Outside the Box: This isn’t the college experience you were expecting — but get a degree anyway

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Having dropped off their children at college, parents are now home worrying that their sons and daughters might catch COVID-19. They’re also concerned about how the current recession will impact their finances, future tuition increases, the burden of student debt and whether their children will find jobs when they graduate.

I understand how they feel, but I work in higher education and study these financial issues, and the economic facts and numerous studies I have examined show that today’s college students should do just fine financially.

Getting a bachelor’s degree is definitely worth the cost and effort, even if you are unlucky and graduate during a really bad recession. Why? For one simple reason — the alternative of not having a college degree is often so much worse.

My eldest son graduated from Kenyon College this spring. When he went back to college in August 2019, he was excited about the many opportunities awaiting him in the hottest job market in half a century. This May, his graduation ceremony was held in our living room and he began his job search in the worse job market since the Great Depression. The pandemic has greatly harmed our economy and it will take years to heal.

Some parents and high-school students are skeptical about the value of a four-year college degree in this post-pandemic world. The see that college costs keep rising. The College Board reports that from 1990 to 2020, after adjusting for inflation, the average cost of going to college at a private, four-year college has increased by 106%, while costs at an in-state, public four-year college have risen by 197%.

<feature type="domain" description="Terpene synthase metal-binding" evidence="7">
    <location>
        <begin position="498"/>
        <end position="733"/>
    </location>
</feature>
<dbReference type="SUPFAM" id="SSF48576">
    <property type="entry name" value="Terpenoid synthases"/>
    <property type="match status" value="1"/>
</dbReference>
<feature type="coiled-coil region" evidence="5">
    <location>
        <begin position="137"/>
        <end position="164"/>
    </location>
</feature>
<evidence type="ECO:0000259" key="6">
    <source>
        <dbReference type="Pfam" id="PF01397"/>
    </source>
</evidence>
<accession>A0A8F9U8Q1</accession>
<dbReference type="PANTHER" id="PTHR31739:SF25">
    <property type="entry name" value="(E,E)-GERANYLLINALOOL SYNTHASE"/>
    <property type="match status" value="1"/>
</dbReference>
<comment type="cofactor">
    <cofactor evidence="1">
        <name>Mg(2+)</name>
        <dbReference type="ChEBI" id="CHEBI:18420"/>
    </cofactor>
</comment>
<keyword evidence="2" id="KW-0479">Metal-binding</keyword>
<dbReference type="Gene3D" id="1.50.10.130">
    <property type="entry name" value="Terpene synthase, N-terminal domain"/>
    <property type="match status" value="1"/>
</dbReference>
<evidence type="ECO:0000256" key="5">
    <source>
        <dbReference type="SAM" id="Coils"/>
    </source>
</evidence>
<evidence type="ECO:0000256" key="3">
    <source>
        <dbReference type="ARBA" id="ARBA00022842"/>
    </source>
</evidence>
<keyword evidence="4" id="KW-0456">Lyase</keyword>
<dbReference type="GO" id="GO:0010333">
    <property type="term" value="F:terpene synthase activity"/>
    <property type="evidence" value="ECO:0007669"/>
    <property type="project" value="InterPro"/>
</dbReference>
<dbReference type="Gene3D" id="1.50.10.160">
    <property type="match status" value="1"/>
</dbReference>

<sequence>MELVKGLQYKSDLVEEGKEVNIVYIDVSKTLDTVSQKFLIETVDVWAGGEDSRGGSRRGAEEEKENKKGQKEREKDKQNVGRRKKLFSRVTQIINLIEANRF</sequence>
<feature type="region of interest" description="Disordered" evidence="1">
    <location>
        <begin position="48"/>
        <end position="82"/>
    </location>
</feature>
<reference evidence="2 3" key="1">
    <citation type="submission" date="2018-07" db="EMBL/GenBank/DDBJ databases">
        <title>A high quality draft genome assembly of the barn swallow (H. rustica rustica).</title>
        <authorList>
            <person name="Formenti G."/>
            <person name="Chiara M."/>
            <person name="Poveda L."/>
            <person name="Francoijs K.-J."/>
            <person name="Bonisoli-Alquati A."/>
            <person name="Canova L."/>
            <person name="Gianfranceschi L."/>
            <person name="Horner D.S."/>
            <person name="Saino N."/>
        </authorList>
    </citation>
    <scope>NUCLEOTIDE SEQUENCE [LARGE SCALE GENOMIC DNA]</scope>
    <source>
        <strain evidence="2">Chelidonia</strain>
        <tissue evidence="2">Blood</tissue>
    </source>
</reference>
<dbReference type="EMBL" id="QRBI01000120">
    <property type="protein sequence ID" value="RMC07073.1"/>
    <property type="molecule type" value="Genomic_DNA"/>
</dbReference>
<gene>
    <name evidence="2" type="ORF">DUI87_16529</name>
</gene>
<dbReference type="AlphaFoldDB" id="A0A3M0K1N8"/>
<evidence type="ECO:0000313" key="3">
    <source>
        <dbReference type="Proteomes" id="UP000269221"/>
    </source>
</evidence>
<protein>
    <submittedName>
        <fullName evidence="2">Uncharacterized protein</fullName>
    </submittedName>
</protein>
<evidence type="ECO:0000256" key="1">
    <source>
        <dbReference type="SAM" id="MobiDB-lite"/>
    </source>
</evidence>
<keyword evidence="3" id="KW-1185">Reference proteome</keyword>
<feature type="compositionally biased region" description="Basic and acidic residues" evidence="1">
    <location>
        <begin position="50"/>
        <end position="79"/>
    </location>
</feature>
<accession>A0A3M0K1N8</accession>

Yet household income is growing slowly. The Federal Reserve Bank of St. Louis indicates that median household income, adjusted for inflation, was up only 11% over the previous 30 years. And that income is likely to drop during the pandemic recession (grey bars in chart below are previous recessions).

It’s no surprise that student loans are on the rise. The Project for Student Debt notes that the average amount of student loan debt held by the 65% of graduates who have loans increased from $17,350 in 2000 to $29,200 in 2018. From the first quarter of 2004 to the first quarter 2020, student loan debt increased from $260 billion to $1.53 trillion, according to the Federal Reserve Bank of New York.

Households have more in student loan debt than they have auto loans or credit-card debt. Default rates are higher for student loans than for mortgages, credit cards and auto loans. The NY Fed estimates there were 44.7 million student loan borrowers in 2017 in loan-repayment mode, and 6.9 million of these borrowers, more than 15%, were delinquent or in default on their loans.

Read:Student-loan borrowers can skip payments until 2021, but that may not be long enough

My son and many other recent graduates are having a hard time finding a job right now. They may be forced to take a job that they are overqualified for. For many, getting that perfect job may have to wait until after we have a COVID-19 vaccine. This is very similar to the situation that faced college graduates of the classes of 2008 to 2010 after the 2008-2009 financial crisis. A 2018 study indicated that as many as 43% of college graduates may be underemployed in their first job out of college, and such a result can impact student earnings for many years after graduation.

All these facts considered, it’s still better to get that degree. Here’s why:

• The unemployment rate for all college graduates over 25 years old jumped from 1.9% in February, before the COVID-19 outbreak mushroomed, to 8.4% in April and dropped to 6.9% in June. But the unemployment rate for high school graduates over 25 years old increased from 3.6% in February to 17.3% in April and dropped to 12.1% in June.